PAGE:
icon bookmark-bicon bookmarkicon cameraicon checkicon chevron downicon chevron lefticon chevron righticon chevron upicon closeicon v-compressicon downloadicon editicon v-expandicon fbicon fileicon filtericon flag ruicon full chevron downicon full chevron lefticon full chevron righticon full chevron upicon gpicon insicon mailicon moveicon-musicicon mutedicon nomutedicon okicon v-pauseicon v-playicon searchicon shareicon sign inicon sign upicon stepbackicon stepforicon swipe downicon tagicon tagsicon tgicon trashicon twicon vkicon yticon wticon fm
25 Apr, 2024 09:43

EU state seeks to provide compensation for slavery

Portugal brought nearly half of the 12.5 million slaves from the continent to the Americas to work on plantations
EU state seeks to provide compensation for slavery

Portugal accepts full responsibility for crimes committed during the colonial and transatlantic slavery eras and must offer reparations for the mistakes of the past, President Marcelo Rebelo de Sousa said on Tuesday.

Rebelo de Sousa made the statement at a dinner event with foreign reporters in Portugal, according to multiple news outlets.

“We have to pay the costs. Are there actions that were not punished [where] those responsible were not arrested? Are there goods that were looted and were not returned? Let’s see how we can repair this,” Rebelo de Sousa said.

Portugal is widely thought to have been the first European nation to play a significant role in slave trading in the 15th century, according to historians. The southern European nation brought more enslaved Africans across the Atlantic Ocean than any other country during the colonial era — nearly half of the 12.5 million who were forcibly removed from their homeland and brought to the Americas.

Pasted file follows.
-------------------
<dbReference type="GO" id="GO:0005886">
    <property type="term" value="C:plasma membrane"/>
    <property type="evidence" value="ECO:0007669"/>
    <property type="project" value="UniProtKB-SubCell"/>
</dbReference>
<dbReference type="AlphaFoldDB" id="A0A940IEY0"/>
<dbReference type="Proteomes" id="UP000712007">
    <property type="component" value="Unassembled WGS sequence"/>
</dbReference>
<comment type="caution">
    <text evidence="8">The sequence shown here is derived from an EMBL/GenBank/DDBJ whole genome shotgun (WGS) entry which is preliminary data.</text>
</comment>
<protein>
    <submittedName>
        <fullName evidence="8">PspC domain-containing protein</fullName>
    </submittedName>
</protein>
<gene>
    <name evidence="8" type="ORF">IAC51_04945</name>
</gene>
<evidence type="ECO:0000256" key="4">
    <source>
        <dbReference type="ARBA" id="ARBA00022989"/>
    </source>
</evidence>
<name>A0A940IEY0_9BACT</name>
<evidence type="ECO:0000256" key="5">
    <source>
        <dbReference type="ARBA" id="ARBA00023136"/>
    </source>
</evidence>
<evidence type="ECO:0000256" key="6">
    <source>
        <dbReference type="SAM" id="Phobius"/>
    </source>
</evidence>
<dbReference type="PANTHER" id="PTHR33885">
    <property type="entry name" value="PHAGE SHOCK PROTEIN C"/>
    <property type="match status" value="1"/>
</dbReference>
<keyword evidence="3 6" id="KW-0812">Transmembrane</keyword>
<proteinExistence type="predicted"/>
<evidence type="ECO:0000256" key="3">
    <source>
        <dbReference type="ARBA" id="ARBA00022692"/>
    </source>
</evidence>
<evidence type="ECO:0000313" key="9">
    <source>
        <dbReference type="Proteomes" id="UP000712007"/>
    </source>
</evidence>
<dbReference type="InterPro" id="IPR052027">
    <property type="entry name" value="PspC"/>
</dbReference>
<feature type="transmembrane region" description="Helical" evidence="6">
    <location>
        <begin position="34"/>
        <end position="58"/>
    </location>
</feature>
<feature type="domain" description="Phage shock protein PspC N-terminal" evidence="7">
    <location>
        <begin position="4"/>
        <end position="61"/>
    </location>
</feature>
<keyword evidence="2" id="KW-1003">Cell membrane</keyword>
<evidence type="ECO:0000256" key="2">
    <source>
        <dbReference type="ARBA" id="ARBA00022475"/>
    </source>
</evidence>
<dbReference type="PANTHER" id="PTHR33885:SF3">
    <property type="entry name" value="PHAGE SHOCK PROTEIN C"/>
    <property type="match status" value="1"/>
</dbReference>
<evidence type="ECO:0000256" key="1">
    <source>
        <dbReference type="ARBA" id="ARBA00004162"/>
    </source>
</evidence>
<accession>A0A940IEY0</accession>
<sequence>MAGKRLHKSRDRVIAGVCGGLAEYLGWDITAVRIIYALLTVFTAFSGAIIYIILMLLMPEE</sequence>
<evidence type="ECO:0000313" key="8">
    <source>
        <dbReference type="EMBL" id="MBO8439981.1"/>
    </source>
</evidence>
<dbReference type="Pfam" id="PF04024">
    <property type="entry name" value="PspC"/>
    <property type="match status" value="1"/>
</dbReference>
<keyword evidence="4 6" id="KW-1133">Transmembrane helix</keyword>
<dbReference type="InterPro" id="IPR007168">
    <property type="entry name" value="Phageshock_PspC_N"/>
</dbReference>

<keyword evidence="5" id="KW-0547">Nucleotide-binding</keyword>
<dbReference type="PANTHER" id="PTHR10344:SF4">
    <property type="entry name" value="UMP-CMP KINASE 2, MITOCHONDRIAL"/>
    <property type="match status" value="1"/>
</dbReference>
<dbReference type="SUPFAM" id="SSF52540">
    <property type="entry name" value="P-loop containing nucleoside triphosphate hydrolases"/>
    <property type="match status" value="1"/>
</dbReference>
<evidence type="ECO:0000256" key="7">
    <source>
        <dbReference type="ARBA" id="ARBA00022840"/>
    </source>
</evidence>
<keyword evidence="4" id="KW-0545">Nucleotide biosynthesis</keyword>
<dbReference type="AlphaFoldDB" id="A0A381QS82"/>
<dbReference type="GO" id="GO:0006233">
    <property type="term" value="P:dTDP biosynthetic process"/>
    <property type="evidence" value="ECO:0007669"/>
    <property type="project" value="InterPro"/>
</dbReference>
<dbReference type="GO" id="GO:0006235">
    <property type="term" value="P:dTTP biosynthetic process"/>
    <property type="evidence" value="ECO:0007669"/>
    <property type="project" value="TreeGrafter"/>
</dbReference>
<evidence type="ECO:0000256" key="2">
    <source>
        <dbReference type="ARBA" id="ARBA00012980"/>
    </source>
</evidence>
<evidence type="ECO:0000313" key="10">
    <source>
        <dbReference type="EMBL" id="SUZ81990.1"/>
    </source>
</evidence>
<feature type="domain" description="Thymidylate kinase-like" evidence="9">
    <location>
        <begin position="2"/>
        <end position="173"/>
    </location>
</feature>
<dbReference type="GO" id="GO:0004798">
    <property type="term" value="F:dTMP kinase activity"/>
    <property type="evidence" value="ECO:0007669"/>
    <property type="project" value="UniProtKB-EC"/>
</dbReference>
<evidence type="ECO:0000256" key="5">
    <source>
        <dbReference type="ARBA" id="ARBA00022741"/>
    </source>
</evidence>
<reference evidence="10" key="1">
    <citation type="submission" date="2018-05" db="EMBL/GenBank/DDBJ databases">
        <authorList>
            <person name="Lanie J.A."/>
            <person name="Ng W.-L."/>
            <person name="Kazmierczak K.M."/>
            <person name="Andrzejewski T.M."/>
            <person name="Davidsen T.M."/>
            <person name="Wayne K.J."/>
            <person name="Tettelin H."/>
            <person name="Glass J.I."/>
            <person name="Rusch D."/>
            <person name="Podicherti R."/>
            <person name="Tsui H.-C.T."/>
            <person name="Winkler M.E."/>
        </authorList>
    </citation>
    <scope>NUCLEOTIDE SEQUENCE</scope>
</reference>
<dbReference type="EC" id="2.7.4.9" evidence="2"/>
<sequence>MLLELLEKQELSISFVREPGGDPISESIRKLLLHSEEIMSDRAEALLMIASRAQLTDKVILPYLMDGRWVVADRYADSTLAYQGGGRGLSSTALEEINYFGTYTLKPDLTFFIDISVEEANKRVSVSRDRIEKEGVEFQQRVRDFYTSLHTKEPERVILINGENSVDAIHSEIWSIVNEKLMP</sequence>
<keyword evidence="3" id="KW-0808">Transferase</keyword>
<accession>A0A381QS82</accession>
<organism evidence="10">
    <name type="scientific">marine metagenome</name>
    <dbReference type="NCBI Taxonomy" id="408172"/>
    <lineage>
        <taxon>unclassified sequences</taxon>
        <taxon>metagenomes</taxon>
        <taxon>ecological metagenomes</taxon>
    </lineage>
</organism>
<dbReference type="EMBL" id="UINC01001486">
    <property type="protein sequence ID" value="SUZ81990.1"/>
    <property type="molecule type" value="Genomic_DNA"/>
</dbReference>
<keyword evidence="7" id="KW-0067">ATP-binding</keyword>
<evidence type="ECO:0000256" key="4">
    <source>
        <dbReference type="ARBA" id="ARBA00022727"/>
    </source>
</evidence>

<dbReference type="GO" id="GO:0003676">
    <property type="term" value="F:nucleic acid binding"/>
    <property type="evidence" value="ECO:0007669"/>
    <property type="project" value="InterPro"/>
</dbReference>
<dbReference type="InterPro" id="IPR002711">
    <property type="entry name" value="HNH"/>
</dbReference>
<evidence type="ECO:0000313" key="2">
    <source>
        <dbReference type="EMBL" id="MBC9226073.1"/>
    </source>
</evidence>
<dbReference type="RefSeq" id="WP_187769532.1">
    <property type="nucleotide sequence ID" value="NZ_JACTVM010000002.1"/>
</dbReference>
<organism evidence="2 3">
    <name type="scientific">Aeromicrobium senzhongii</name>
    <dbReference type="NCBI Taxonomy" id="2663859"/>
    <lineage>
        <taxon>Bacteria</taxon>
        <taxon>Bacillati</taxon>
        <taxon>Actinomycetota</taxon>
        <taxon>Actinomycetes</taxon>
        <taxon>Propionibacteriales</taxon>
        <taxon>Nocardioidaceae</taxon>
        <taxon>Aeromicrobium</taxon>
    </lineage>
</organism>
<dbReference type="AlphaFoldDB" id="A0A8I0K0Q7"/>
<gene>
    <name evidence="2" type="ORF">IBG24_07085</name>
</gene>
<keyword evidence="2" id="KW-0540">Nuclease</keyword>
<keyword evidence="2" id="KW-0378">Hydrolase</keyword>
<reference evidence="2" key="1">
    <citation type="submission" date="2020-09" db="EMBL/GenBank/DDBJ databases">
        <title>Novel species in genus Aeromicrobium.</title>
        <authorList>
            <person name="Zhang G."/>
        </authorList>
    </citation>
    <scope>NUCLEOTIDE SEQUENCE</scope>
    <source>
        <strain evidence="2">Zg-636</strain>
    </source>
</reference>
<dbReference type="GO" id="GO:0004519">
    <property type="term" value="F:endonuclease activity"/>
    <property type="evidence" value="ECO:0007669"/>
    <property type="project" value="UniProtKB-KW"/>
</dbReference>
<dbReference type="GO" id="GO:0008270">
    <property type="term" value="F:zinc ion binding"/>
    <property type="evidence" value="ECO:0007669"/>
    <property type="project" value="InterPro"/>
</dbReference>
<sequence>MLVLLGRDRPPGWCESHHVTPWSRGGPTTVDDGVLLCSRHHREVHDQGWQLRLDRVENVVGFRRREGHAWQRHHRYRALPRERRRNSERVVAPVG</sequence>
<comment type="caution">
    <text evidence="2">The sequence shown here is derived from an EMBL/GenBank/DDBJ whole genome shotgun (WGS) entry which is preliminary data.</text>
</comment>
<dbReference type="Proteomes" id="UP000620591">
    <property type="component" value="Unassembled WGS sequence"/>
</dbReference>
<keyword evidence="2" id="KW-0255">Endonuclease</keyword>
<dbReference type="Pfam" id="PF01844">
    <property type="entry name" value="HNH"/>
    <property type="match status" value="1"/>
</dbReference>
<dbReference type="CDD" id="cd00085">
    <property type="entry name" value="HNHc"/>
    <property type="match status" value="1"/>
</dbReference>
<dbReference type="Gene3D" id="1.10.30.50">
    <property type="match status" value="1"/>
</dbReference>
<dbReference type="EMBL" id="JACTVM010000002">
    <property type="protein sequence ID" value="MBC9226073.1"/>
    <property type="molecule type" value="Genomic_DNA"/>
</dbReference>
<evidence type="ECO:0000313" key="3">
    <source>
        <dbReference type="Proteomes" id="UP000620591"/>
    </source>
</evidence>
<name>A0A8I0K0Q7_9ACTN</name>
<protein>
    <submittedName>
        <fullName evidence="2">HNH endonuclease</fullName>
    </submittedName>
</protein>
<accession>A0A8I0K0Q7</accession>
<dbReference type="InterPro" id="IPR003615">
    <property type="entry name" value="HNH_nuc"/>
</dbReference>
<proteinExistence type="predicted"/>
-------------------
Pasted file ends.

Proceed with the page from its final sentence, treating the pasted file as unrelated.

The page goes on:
Between the 15th and 19th centuries more than two million Africans are believed to have died on the journey to the Americas, where slaves were then forced to work on plantations.

African and Caribbean governments and activists have long demanded monetary compensation and other forms of accountability for slavery and colonization in their respective countries.

Last year, the Portuguese President proposed that Lisbon should formally apologize for its role in the transatlantic slave trade, which the UN has labeled as the largest forced migration in history. The country, however, stopped short of a full apology.

On Tuesday, Rebelo de Sousa insisted that merely apologizing for past wrongs is not enough.

“Apologizing is sometimes the easiest thing to do; you apologize, turn your back, and the job is done. No, it’s taking responsibility for the future of what we did, good and bad, in the past,” he said, according to The Portugal News.

Brazil, a former Portuguese colony where most of the estimated 5.8 million trafficked Africans were sent, announced plans to offer technology and industrial and agricultural assistance as reparations to African countries last year.